Re: NASUG and query

Date: Wed Jul 09 1997 - 15:59:07 EEST

Kevin Robertson

In a message dated 97-07-08 20:36:22 EDT, you write:

 2) There have been a few postings regarding desk top modeling and the
 tremendous market potential that exists for such a product. If such a market
 exists wouldn't you be seeing major players such as Kodak, Xerox or Hewlett
 Packard creating these products? I'm curious as to the thoughts of the group
 on where this demand is going to be satisfied, the existing RP companies or
 a major corporation. Maybe such a product is being developed by the larger
 corporations, but I'm not aware of this. If it is not being developed, maybe
 the demand is being exaggerated?

Of course we can't know what may suddenly appear out of an unusually creative
lab, but I don't think we should expect much for a number of years. This is
for several reasons - primarily because so much progress must be made in the
diverse areas of software, fabrication, and scanning in order to provide
that "kit of tools" which allows the synergy we've seen in 2-D. In theory,
several multi-billion dollar corporations could apply the resources required
to greatly shorten our wait - but the gamble is just too great for management
focused on the next quarter or three. [One might think that at least one
management team, perhaps involved in computers, software, scanning, and 2-D
printing, would look at "desk top publishing" and realize what explosive
growth would be possible if they extended THEIR "kit of tools" from 2-D into

Probably the most frustrating thing for people who have attempted to overcome
that problem (not to mention the "NIH syndrome") is the difficulty of getting
people who are accustomed to dealing with current problems to see future
potential. As one who proposed "Three-Dimensional Printing" to fifty of the
most likely major corporations and research groups back in 1988 (including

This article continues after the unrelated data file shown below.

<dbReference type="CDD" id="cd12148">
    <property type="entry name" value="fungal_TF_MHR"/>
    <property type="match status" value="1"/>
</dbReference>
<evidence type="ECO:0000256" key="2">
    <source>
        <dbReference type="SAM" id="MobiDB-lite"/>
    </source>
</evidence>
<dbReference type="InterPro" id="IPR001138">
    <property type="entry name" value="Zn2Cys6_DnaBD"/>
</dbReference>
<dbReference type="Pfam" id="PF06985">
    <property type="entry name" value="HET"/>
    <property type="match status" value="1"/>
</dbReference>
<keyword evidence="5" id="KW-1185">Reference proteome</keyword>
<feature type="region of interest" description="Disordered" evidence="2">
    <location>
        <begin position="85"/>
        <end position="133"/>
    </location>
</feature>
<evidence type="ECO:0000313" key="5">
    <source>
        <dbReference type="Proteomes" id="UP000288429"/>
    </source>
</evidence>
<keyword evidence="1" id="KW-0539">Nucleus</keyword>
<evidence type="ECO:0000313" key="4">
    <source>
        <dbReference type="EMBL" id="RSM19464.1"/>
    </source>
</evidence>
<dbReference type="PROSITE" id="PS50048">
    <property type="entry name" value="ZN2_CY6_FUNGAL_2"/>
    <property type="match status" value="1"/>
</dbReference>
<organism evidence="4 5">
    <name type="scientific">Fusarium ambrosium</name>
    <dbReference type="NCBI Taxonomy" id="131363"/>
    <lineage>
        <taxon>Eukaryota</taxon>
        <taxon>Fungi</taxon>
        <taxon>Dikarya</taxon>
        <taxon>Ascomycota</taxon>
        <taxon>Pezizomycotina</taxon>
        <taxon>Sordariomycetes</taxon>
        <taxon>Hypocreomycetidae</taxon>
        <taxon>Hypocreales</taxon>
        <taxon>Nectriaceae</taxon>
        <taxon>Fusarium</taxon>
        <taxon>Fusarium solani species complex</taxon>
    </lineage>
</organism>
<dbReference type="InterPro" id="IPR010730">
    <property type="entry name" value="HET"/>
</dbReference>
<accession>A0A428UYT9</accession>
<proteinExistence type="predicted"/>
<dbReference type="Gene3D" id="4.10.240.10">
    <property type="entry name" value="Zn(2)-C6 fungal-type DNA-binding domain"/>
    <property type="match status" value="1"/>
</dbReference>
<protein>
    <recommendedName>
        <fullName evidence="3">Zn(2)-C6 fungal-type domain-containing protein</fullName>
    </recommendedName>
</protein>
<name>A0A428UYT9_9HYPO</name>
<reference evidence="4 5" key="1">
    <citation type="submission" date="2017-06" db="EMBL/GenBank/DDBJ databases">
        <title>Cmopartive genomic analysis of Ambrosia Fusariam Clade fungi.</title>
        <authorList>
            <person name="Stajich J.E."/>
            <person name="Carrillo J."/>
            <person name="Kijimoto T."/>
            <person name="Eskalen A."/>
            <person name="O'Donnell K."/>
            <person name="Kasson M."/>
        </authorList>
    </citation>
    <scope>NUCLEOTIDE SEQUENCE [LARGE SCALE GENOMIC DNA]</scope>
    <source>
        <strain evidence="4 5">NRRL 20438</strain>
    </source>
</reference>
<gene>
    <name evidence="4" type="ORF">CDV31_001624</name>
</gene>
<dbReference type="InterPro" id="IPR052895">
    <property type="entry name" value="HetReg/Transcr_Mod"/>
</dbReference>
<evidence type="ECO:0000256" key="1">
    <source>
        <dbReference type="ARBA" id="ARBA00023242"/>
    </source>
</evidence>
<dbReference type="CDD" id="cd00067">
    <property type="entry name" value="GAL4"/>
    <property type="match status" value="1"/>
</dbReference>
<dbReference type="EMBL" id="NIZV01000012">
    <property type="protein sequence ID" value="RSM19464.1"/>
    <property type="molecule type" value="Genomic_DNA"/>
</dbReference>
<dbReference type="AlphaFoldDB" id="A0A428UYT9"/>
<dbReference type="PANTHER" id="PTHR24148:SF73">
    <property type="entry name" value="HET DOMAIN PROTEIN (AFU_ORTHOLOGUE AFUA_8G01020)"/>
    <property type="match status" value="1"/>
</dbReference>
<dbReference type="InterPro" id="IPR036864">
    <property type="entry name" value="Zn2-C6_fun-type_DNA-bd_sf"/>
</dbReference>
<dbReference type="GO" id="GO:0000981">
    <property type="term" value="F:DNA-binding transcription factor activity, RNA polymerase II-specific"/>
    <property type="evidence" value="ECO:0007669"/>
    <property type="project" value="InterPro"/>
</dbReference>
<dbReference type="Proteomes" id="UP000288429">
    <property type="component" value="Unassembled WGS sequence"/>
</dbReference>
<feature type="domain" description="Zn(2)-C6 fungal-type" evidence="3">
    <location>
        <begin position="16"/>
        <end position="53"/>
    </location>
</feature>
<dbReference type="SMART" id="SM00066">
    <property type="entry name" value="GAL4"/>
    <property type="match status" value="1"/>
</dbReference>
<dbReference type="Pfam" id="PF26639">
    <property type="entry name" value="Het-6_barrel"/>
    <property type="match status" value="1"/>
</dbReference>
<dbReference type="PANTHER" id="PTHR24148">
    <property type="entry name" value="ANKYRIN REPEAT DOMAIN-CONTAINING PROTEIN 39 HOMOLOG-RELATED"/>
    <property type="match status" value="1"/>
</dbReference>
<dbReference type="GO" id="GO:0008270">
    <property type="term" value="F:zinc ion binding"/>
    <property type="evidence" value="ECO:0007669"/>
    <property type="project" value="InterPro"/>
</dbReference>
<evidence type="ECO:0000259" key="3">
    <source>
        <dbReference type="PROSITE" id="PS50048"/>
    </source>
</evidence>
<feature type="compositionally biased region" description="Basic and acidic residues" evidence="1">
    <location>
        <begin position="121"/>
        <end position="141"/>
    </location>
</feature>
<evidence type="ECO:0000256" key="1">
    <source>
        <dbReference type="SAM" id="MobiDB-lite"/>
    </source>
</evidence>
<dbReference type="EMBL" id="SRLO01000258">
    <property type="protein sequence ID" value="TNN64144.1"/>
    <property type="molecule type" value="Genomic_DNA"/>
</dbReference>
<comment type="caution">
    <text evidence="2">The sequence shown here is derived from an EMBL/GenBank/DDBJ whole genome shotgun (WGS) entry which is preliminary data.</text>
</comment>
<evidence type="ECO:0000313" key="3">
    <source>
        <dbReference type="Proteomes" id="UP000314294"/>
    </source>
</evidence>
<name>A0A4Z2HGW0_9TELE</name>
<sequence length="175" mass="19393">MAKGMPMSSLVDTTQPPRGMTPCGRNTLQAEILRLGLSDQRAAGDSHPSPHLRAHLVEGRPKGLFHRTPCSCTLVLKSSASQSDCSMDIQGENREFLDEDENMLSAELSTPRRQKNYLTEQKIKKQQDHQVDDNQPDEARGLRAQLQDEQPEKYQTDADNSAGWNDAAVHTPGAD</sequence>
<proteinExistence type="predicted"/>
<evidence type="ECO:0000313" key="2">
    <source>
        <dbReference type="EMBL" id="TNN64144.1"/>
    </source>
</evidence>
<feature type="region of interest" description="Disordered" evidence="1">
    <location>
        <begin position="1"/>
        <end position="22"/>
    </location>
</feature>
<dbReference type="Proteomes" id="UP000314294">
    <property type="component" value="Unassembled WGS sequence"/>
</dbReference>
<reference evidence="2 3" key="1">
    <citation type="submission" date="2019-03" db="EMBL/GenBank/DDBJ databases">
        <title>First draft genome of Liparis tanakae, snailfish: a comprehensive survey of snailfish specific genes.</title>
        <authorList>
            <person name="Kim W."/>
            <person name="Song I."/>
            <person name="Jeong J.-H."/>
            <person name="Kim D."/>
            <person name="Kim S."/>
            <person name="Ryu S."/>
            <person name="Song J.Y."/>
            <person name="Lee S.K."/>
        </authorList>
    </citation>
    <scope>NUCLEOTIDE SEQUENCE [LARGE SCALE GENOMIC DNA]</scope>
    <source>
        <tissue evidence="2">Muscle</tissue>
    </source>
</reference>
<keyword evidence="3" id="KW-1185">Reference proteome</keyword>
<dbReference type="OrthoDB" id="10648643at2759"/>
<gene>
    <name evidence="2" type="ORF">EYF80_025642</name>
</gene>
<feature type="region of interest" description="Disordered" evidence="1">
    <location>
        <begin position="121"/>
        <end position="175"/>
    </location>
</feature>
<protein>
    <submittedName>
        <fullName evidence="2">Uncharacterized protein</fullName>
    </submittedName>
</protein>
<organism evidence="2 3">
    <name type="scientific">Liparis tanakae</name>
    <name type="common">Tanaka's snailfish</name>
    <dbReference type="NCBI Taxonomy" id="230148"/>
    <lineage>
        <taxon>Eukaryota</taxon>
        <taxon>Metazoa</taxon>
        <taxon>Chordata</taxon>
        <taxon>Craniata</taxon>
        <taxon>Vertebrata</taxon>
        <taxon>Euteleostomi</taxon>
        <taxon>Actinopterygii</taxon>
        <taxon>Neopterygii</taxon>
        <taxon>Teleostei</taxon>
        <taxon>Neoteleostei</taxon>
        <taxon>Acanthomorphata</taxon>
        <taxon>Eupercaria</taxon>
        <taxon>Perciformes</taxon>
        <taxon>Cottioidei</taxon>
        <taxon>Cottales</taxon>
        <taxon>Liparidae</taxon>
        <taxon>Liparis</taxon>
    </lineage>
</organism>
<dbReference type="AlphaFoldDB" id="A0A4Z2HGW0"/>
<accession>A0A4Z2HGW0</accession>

the ones you mentioned), there's been some consolation in stumbling upon a
surprising number of historical accounts regarding how difficult it is to get
people to see long-term potential in revolutionary technology.

I'll spare you most of my collection (somebody ought to write a book -
including electricity, telephone, transatlantic airline travel, etc. etc.)
but will just mention one particularly amusing quotation you may have already
read (xeroxed from p. 48 of the book "Creating the Computer,' without note
on author):

"After the war, when Eckert and Mauchly turned to more advanced designs,
opposition from established figures in computing continued. Howard Aiken,
who had struggled at Harvard before the war to seek support for constructing
a large electromechanical calculator, opposed their projects, suggesting,
"There will never be enough problems, enough work, for more than one or two
of these computers..." "

This quote prompts another comment - it's amazing how irresistible it seems
to be for established "experts" to look at future technology in the manner of
Aiken, and say, with great authority: "there's no market for it," or "it'll
never be inexpensive enough," or "you could never get the layers to adhere
well enough."

The fact that early machines are still relatively expensive and difficult,
and sales are disappointing, should be no great surprise. The pioneering
groups should be applauded for how far we've come in a few years and with
relatively modest research budgets and enormous technical challenges.
 Remember also that Xerox took over twenty years and twenty million dollars
(wouldn't that be well over 200 million current dollars?) to get from the
first patent application past the niche market of offset printing masters to
the popular success - and more to get to the "desk top").

The question remains - "When."

Norm Kinzie

Laminar Systems, Inc.
(617) 444-6910

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